King Cetshwayo is considered the last king of the free Zulu nation. Image: Zululand Observer.
King Cetshwayo, the last great ruler of Zululand, was captured by the British after his defeat in the British-Zulu War on this day in 1879, and then exiled.
In 1838, the Boers, who moved north to avoid the new British rule in the south, for the first time moved into armed conflicts with the Zulus, which at that time were under the rule of King Dingane. The European migrants succeeded in 1840 in overthrowing Dingane and replaced him by his son Mpande, who became the vassal of the new Boer Republic Natal.
In 1843 Great Britain succeeded the Boers as the rulers of Natal, who controlled Zululand, the neighboring kingdom of the Zulus.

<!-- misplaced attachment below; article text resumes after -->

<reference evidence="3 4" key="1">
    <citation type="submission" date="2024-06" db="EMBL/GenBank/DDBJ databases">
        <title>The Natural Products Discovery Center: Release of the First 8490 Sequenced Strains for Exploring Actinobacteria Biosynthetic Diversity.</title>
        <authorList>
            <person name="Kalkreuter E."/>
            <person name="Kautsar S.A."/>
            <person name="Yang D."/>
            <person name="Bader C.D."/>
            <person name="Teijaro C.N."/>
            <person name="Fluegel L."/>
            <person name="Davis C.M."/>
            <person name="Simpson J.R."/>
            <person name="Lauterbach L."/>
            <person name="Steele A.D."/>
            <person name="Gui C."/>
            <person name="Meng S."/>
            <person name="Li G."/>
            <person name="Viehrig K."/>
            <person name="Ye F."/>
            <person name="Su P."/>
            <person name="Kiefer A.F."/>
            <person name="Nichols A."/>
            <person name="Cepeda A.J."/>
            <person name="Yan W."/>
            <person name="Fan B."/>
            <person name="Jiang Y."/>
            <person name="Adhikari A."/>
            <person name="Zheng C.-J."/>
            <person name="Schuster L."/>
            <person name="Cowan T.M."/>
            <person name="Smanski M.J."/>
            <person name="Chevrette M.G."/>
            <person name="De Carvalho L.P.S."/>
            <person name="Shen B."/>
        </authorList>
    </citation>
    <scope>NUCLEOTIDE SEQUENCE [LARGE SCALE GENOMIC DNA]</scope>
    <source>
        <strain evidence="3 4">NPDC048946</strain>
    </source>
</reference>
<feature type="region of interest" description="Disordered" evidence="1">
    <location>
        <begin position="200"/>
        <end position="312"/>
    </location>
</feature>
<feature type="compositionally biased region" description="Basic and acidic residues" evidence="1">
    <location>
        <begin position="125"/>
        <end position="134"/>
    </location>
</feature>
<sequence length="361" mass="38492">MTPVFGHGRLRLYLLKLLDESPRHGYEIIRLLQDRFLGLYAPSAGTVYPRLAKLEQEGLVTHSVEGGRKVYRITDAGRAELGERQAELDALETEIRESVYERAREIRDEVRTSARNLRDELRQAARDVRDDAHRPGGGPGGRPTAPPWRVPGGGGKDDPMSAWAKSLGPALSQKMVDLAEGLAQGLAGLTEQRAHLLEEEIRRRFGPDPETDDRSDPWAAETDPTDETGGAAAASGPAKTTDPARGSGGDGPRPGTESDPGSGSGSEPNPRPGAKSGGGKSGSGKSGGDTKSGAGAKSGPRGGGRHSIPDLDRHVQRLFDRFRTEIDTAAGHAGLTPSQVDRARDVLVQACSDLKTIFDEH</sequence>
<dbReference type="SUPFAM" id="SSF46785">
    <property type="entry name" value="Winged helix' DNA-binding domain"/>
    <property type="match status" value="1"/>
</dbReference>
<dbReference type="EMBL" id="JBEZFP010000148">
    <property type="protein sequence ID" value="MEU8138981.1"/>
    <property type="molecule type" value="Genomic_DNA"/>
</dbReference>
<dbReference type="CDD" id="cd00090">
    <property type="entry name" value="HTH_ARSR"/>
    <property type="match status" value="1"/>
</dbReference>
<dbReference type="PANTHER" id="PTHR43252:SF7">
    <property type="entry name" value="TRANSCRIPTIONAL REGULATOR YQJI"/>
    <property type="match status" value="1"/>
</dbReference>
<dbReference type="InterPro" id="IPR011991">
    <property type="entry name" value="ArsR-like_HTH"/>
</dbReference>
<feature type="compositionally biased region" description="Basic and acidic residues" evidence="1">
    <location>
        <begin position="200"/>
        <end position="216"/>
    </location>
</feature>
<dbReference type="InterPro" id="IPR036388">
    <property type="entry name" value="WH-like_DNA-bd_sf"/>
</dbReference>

King Mpande died in 1872 and was succeeded by his son Cetshwayo, who was determined to oppose European domination on its territory. In December 1878, Cetshwayo rejected the British demand that he would disband his troops, and in January of the following year, British troops invaded Zululand to suppress Cetshwayo.
The British suffered severe defeats at Isandlwana, where 1,300 British soldiers were killed or wounded, and at Hlobane Mountain, but in March the tide turned to the Khambula in favor of the British.
After months of conflict, King Cetshwayo was captured and sent into exile, but in 1883 he was restored to rule part of his former territory. Because of his defeats, however, he was discredited in the eyes of his subjects and soon expelled him from Zululand. He died in exile during the following year.
In 1887, faced with the continued Zulu uprisings, the British formally annexed Zululand and in 1897 it became part of Natal, which became a member of the Union of South Africa in 1910.
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